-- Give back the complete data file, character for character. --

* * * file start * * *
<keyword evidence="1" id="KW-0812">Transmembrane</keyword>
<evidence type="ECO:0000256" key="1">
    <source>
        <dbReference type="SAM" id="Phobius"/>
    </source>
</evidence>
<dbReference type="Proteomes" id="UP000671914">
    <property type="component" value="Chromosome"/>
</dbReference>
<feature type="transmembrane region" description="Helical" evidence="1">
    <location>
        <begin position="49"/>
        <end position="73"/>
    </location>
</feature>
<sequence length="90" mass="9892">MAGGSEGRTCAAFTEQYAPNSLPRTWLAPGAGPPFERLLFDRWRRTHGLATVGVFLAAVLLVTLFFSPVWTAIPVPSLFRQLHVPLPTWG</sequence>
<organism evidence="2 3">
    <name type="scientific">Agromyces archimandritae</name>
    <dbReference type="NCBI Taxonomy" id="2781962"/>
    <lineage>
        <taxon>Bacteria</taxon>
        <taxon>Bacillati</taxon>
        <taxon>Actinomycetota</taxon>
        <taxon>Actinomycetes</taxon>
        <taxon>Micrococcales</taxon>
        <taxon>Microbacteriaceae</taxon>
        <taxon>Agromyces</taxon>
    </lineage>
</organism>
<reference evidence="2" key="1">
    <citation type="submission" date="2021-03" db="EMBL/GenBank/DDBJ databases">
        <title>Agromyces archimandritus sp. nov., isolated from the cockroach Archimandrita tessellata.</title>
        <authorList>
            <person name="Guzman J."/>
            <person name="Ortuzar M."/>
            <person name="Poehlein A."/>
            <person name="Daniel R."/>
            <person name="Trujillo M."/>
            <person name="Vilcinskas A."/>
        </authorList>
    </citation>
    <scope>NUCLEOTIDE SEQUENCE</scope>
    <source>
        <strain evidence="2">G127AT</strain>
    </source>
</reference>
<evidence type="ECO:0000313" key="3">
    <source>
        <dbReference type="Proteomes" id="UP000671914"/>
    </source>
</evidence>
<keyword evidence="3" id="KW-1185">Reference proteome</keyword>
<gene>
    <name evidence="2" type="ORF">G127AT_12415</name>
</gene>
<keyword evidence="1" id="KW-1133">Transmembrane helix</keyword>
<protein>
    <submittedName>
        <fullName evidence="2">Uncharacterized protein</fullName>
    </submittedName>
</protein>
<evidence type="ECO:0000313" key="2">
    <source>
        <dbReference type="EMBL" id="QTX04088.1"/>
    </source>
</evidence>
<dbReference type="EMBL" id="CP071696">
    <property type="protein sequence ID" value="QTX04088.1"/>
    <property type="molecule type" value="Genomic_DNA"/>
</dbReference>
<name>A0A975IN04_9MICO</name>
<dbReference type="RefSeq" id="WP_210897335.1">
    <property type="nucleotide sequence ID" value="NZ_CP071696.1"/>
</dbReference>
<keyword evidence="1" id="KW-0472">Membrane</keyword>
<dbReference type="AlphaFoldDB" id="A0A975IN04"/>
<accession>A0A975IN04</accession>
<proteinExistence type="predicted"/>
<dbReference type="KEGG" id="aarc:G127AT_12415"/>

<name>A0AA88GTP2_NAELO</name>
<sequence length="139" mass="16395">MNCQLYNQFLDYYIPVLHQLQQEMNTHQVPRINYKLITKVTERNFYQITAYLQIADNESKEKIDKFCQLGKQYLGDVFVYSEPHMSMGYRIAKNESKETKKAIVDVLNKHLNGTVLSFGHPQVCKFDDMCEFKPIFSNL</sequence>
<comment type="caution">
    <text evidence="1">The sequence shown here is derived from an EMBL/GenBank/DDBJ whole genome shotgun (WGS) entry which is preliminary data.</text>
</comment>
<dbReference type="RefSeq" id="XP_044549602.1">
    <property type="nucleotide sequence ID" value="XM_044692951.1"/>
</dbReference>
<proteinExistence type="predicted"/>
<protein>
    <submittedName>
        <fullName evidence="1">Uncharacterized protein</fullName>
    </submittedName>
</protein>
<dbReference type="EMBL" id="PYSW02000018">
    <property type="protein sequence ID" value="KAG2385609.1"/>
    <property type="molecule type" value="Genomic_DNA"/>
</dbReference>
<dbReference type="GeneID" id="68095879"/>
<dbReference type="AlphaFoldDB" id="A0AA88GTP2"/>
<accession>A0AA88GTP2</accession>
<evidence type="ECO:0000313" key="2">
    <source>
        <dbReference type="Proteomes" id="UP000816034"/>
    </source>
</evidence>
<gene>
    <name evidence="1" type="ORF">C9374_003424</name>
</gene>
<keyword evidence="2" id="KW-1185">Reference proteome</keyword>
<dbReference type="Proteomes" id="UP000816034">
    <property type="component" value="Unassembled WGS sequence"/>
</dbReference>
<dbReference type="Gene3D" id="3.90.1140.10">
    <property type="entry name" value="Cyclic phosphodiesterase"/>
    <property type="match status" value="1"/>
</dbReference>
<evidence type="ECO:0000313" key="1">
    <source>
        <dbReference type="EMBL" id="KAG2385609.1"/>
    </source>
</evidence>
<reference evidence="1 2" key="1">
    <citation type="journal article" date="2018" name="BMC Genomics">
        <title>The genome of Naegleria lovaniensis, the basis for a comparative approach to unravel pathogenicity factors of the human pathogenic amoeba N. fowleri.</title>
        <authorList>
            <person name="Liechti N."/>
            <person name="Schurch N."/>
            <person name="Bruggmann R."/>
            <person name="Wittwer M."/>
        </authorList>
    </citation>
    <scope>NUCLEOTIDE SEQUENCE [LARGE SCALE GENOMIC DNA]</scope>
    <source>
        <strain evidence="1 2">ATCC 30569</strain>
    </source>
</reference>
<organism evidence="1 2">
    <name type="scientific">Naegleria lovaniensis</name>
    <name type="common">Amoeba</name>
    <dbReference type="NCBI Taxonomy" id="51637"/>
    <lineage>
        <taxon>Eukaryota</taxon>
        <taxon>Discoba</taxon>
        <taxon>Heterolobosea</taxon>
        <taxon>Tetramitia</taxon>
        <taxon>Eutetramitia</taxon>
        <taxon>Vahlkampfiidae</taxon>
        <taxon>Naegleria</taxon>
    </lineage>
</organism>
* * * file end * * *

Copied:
<keyword evidence="1" id="KW-0812">Transmembrane</keyword>
<evidence type="ECO:0000256" key="1">
    <source>
        <dbReference type="SAM" id="Phobius"/>
    </source>
</evidence>
<dbReference type="Proteomes" id="UP000671914">
    <property type="component" value="Chromosome"/>
</dbReference>
<feature type="transmembrane region" description="Helical" evidence="1">
    <location>
        <begin position="49"/>
        <end position="73"/>
    </location>
</feature>
<sequence length="90" mass="9892">MAGGSEGRTCAAFTEQYAPNSLPRTWLAPGAGPPFERLLFDRWRRTHGLATVGVFLAAVLLVTLFFSPVWTAIPVPSLFRQLHVPLPTWG</sequence>
<organism evidence="2 3">
    <name type="scientific">Agromyces archimandritae</name>
    <dbReference type="NCBI Taxonomy" id="2781962"/>
    <lineage>
        <taxon>Bacteria</taxon>
        <taxon>Bacillati</taxon>
        <taxon>Actinomycetota</taxon>
        <taxon>Actinomycetes</taxon>
        <taxon>Micrococcales</taxon>
        <taxon>Microbacteriaceae</taxon>
        <taxon>Agromyces</taxon>
    </lineage>
</organism>
<reference evidence="2" key="1">
    <citation type="submission" date="2021-03" db="EMBL/GenBank/DDBJ databases">
        <title>Agromyces archimandritus sp. nov., isolated from the cockroach Archimandrita tessellata.</title>
        <authorList>
            <person name="Guzman J."/>
            <person name="Ortuzar M."/>
            <person name="Poehlein A."/>
            <person name="Daniel R."/>
            <person name="Trujillo M."/>
            <person name="Vilcinskas A."/>
        </authorList>
    </citation>
    <scope>NUCLEOTIDE SEQUENCE</scope>
    <source>
        <strain evidence="2">G127AT</strain>
    </source>
</reference>
<evidence type="ECO:0000313" key="3">
    <source>
        <dbReference type="Proteomes" id="UP000671914"/>
    </source>
</evidence>
<keyword evidence="3" id="KW-1185">Reference proteome</keyword>
<gene>
    <name evidence="2" type="ORF">G127AT_12415</name>
</gene>
<keyword evidence="1" id="KW-1133">Transmembrane helix</keyword>
<protein>
    <submittedName>
        <fullName evidence="2">Uncharacterized protein</fullName>
    </submittedName>
</protein>
<evidence type="ECO:0000313" key="2">
    <source>
        <dbReference type="EMBL" id="QTX04088.1"/>
    </source>
</evidence>
<dbReference type="EMBL" id="CP071696">
    <property type="protein sequence ID" value="QTX04088.1"/>
    <property type="molecule type" value="Genomic_DNA"/>
</dbReference>
<name>A0A975IN04_9MICO</name>
<dbReference type="RefSeq" id="WP_210897335.1">
    <property type="nucleotide sequence ID" value="NZ_CP071696.1"/>
</dbReference>
<keyword evidence="1" id="KW-0472">Membrane</keyword>
<dbReference type="AlphaFoldDB" id="A0A975IN04"/>
<accession>A0A975IN04</accession>
<proteinExistence type="predicted"/>
<dbReference type="KEGG" id="aarc:G127AT_12415"/>

<name>A0AA88GTP2_NAELO</name>
<sequence length="139" mass="16395">MNCQLYNQFLDYYIPVLHQLQQEMNTHQVPRINYKLITKVTERNFYQITAYLQIADNESKEKIDKFCQLGKQYLGDVFVYSEPHMSMGYRIAKNESKETKKAIVDVLNKHLNGTVLSFGHPQVCKFDDMCEFKPIFSNL</sequence>
<comment type="caution">
    <text evidence="1">The sequence shown here is derived from an EMBL/GenBank/DDBJ whole genome shotgun (WGS) entry which is preliminary data.</text>
</comment>
<dbReference type="RefSeq" id="XP_044549602.1">
    <property type="nucleotide sequence ID" value="XM_044692951.1"/>
</dbReference>
<proteinExistence type="predicted"/>
<protein>
    <submittedName>
        <fullName evidence="1">Uncharacterized protein</fullName>
    </submittedName>
</protein>
<dbReference type="EMBL" id="PYSW02000018">
    <property type="protein sequence ID" value="KAG2385609.1"/>
    <property type="molecule type" value="Genomic_DNA"/>
</dbReference>
<dbReference type="GeneID" id="68095879"/>
<dbReference type="AlphaFoldDB" id="A0AA88GTP2"/>
<accession>A0AA88GTP2</accession>
<evidence type="ECO:0000313" key="2">
    <source>
        <dbReference type="Proteomes" id="UP000816034"/>
    </source>
</evidence>
<gene>
    <name evidence="1" type="ORF">C9374_003424</name>
</gene>
<keyword evidence="2" id="KW-1185">Reference proteome</keyword>
<dbReference type="Proteomes" id="UP000816034">
    <property type="component" value="Unassembled WGS sequence"/>
</dbReference>
<dbReference type="Gene3D" id="3.90.1140.10">
    <property type="entry name" value="Cyclic phosphodiesterase"/>
    <property type="match status" value="1"/>
</dbReference>
<evidence type="ECO:0000313" key="1">
    <source>
        <dbReference type="EMBL" id="KAG2385609.1"/>
    </source>
</evidence>
<reference evidence="1 2" key="1">
    <citation type="journal article" date="2018" name="BMC Genomics">
        <title>The genome of Naegleria lovaniensis, the basis for a comparative approach to unravel pathogenicity factors of the human pathogenic amoeba N. fowleri.</title>
        <authorList>
            <person name="Liechti N."/>
            <person name="Schurch N."/>
            <person name="Bruggmann R."/>
            <person name="Wittwer M."/>
        </authorList>
    </citation>
    <scope>NUCLEOTIDE SEQUENCE [LARGE SCALE GENOMIC DNA]</scope>
    <source>
        <strain evidence="1 2">ATCC 30569</strain>
    </source>
</reference>
<organism evidence="1 2">
    <name type="scientific">Naegleria lovaniensis</name>
    <name type="common">Amoeba</name>
    <dbReference type="NCBI Taxonomy" id="51637"/>
    <lineage>
        <taxon>Eukaryota</taxon>
        <taxon>Discoba</taxon>
        <taxon>Heterolobosea</taxon>
        <taxon>Tetramitia</taxon>
        <taxon>Eutetramitia</taxon>
        <taxon>Vahlkampfiidae</taxon>
        <taxon>Naegleria</taxon>
    </lineage>
</organism>